We landed in Keflavik, Iceland Saturday at 6:20am. It was a beautiful, sunny day and fairly warm considering how close Iceland is to the arctic circle. We were zonked from the lack of sleep but super-pumped to actually be doing this. Upon collecting our luggage we noticed something was not quite right. My bike was not stacked neatly beside Leigh’s. It was nowhere to be seen. It wasn’t even in the country. The airport staff informed me that Pearson (Toronto Airport) will definitely send along all your luggage but not necessarily on the same plane. Great way to start a bicycle trip around the world. Not knowing if/when/where it would arrive Leigh’s bike went into storage near the airport and we took a shuttle bus up to Reykjavik. I was fighting like mad to keep my eyes open so as not to miss anything. We eventually made our way to the little studio apartment Leigh found online and once settled, we began to explore.
Fueled on by mere fumes of adrenaline we made our way to the waterfront, had some tapas (thanks Rolie), and formed a plan for our stay. Sunday we were up and out to check out Reykjavik proper. There are bike paths everywhere. Smooth, wide, rolling blacktop for miles and miles (some paths designated as cycling only – not even pedestrian traffic!) so part of the plan is to rent bikes for a day or two. Soon we were set up and rolling along some of those sweet bike paths heading south to locate a geocache, specifically an earthcache near the residence of the prime minister. What’s this geocaching all about you ask? It’s modern-day treasure hunting and a great way to discover areas less travelled. Earthcaches have an educational component to them. I’m on a quest to find an earthcache in ten different countries. On the way back from my successful hunt we stopped in (for a couple of hours) to a local outdoor hot spring. Iceland is all geothermal and has many natural hotsprings. It was a little tough getting back on the bike after that! Day two was more epic. We rode north in not-so-pleasant weather to take in more scenery. It was windy, it was rainy and it was chilly but it was so awesome to be cycling in Iceland. At one point we left that smooth, wide, rolling blacktop to follow a trail of crushed lava rock across a beach-head and up a small peninsula. The trail eventually ended where the view was fantastic but the weather was poor so we took a photo and headed home. The cemeteries in Iceland are fantastic. We spent a good hour strolling through the elaborate grave sites of a cemetery near the studio apartment. Many of the graves had trees purposely planted on them which have matured to produce a beautiful landscape. When I die I want to feed a tree, just puttin’ that out there.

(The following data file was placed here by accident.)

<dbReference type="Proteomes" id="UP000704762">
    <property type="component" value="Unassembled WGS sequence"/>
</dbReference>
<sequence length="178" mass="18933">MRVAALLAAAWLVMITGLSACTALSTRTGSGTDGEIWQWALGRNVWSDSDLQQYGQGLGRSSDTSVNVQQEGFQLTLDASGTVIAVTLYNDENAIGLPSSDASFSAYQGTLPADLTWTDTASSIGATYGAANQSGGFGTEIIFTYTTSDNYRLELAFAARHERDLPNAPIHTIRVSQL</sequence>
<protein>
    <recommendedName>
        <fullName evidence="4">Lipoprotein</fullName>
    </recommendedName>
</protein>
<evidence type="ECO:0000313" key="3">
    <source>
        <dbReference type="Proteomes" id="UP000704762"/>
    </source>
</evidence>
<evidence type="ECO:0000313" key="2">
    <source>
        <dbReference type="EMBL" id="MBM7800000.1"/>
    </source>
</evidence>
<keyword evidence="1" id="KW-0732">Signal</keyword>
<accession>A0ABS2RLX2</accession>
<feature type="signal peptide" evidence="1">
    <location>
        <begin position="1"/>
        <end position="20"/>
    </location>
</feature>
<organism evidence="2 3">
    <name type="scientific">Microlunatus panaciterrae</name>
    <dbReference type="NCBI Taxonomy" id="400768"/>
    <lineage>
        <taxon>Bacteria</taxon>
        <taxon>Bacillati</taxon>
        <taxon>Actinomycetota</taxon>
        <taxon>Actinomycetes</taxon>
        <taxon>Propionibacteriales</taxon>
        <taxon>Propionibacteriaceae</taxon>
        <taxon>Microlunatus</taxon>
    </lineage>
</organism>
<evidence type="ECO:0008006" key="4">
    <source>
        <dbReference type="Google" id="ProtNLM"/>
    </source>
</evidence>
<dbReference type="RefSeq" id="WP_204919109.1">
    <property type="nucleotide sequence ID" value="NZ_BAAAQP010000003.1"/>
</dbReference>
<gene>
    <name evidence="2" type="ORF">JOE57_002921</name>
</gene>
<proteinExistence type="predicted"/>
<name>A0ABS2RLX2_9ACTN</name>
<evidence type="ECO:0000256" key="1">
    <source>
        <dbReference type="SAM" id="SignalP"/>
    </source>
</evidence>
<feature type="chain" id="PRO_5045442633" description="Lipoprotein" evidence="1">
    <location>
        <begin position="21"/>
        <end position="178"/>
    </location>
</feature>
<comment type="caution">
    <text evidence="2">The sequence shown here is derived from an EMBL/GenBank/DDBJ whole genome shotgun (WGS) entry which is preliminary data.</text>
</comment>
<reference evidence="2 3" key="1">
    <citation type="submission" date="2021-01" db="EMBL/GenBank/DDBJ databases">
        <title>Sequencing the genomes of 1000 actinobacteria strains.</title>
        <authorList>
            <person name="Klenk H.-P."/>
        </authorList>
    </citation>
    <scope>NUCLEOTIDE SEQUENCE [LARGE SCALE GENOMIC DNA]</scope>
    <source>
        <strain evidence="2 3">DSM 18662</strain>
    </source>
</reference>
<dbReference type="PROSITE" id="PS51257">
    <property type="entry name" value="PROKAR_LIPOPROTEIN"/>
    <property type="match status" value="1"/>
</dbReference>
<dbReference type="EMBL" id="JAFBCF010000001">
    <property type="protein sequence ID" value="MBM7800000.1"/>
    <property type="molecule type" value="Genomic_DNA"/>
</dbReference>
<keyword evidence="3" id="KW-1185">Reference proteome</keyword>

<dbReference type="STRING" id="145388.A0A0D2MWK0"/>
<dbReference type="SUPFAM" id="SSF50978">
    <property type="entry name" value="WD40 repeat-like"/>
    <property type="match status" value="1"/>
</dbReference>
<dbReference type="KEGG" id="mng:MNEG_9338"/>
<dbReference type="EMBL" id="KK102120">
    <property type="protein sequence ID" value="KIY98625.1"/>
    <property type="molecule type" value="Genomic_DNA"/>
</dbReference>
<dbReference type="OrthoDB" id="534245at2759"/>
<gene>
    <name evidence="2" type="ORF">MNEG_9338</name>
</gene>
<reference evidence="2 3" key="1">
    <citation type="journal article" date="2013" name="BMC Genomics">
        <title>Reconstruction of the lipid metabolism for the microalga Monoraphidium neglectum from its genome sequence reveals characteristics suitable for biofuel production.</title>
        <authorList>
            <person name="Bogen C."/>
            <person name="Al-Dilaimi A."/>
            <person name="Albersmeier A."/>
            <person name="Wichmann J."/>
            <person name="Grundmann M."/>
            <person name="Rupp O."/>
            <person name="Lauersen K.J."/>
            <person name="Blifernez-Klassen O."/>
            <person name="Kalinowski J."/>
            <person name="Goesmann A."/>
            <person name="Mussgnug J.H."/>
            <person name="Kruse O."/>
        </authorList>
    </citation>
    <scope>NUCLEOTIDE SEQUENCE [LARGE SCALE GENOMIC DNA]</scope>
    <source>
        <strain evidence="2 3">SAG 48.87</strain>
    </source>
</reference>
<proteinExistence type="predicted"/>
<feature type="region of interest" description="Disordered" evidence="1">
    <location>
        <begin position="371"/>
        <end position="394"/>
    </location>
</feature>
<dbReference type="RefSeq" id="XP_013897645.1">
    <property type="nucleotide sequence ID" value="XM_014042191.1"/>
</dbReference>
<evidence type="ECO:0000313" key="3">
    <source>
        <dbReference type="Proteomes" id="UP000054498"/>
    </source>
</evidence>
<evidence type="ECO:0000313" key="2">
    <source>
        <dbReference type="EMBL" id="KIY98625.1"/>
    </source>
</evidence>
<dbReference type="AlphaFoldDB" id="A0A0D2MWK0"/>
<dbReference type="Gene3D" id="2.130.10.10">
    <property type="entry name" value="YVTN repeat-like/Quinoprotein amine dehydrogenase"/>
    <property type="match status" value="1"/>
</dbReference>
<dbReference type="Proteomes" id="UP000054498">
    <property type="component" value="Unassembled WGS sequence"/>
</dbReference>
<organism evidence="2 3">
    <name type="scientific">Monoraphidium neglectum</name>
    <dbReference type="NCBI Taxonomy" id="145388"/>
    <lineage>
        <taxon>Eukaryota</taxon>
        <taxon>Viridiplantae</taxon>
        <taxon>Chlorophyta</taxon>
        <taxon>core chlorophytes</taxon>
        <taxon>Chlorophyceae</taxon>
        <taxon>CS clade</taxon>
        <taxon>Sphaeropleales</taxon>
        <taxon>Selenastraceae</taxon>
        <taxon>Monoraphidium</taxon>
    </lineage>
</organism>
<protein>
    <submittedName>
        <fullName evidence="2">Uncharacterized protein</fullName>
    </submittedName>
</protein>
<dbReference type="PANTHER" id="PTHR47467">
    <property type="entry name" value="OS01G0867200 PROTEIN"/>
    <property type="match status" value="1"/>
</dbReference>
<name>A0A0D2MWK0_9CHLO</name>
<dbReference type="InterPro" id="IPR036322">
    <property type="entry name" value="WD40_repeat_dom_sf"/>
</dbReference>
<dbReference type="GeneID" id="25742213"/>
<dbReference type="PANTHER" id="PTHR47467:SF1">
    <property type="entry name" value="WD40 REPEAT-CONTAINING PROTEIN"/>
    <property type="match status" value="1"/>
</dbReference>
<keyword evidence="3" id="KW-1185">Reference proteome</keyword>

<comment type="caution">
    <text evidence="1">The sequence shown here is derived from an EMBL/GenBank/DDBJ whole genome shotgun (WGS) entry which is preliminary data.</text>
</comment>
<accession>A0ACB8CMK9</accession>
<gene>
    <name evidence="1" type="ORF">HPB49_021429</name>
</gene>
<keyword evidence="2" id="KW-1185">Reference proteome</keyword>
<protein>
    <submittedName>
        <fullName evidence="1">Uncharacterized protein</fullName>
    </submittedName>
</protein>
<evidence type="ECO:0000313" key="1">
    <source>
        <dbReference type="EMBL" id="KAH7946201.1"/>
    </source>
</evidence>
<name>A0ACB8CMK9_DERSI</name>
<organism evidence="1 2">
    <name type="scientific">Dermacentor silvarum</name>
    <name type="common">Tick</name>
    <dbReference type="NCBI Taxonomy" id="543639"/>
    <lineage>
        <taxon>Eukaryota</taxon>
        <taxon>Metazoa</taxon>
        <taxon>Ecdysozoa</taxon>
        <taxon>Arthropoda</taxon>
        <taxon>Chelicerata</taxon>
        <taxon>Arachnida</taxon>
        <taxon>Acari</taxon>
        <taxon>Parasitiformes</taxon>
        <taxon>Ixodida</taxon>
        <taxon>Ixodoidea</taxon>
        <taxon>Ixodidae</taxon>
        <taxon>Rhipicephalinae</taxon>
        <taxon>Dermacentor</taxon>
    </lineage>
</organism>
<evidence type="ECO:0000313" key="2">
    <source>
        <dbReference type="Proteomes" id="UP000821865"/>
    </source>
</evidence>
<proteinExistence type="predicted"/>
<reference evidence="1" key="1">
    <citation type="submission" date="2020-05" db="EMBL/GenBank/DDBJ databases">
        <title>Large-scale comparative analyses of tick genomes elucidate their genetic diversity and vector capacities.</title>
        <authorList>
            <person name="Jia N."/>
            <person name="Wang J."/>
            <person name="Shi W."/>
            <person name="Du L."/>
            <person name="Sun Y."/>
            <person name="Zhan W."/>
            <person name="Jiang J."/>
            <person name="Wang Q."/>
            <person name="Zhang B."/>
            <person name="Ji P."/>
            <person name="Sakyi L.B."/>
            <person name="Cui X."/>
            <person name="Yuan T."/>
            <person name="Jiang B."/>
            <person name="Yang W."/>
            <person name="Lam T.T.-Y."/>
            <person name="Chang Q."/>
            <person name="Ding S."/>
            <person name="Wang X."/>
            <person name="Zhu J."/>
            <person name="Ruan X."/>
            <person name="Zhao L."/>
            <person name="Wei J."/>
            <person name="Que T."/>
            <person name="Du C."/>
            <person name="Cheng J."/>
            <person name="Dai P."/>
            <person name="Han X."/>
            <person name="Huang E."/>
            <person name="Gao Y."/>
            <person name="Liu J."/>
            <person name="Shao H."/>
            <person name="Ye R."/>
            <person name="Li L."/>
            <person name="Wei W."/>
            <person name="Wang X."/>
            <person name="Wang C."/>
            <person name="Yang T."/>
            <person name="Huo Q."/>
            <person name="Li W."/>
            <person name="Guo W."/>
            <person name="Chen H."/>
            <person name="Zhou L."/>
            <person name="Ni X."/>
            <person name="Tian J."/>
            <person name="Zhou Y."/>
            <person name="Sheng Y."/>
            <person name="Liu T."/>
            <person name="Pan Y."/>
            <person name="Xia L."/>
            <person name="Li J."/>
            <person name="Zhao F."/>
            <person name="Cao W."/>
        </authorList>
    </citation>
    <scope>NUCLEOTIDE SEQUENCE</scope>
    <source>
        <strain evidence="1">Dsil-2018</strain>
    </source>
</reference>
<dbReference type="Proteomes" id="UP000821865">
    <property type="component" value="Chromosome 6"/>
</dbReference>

My bike finally showed up. We were packing up to leave when I happen to notice a mail truck across the road. The driver was having some difficulty managing the extra-large box but she was determined to get this thing delivered… to a house across the street. I rushed out to inform her that I was the rightful owner of the package and would be more than willing to carry it the rest of the (right) way. We weren’t planning a big bike tour of Iceland so instead of unpacking/re-packing the bikes for flight both were stored at the airport.
The next couple of days were spent with our first Warmshowers family. It was great to chat with Bjarni over Salmon Almandine (the man can cook) about life in Iceland from a native’s perspective. Everyone graduates high school knowing at least three languages. A lot of kids are also fluent in English due to it being the primary language of the internet. We hit another hot spring that evening (and the next) then watched a football game with the family.
Our last couple of days were based out of the Hlemmur Hostel located right beside the bus station. It has the friendliest and most helpful staff. From there we booked a tour of the countryside on Icelandic horses, a rare breed with five gaits (most horses only have three) although no matter what I did my horse was going to go his own way at his own pace. I’m pretty sure he gave me the hairy eyeball when I tried to convince him to pick it up a bit. We stayed in and around Reykjavik, which is only a fraction of what Iceland has to offer, but it was an awesome way to start our tour. We might have done some camping if the weather had been a little less wet and windy but we were out discovering something new everyday regardless. The landscape is unreal. I’m sure there is no other place on earth quite like it. Perhaps we’ll go back one day for a trip around the country to explore the smaller villages and Vatnajökull National Park.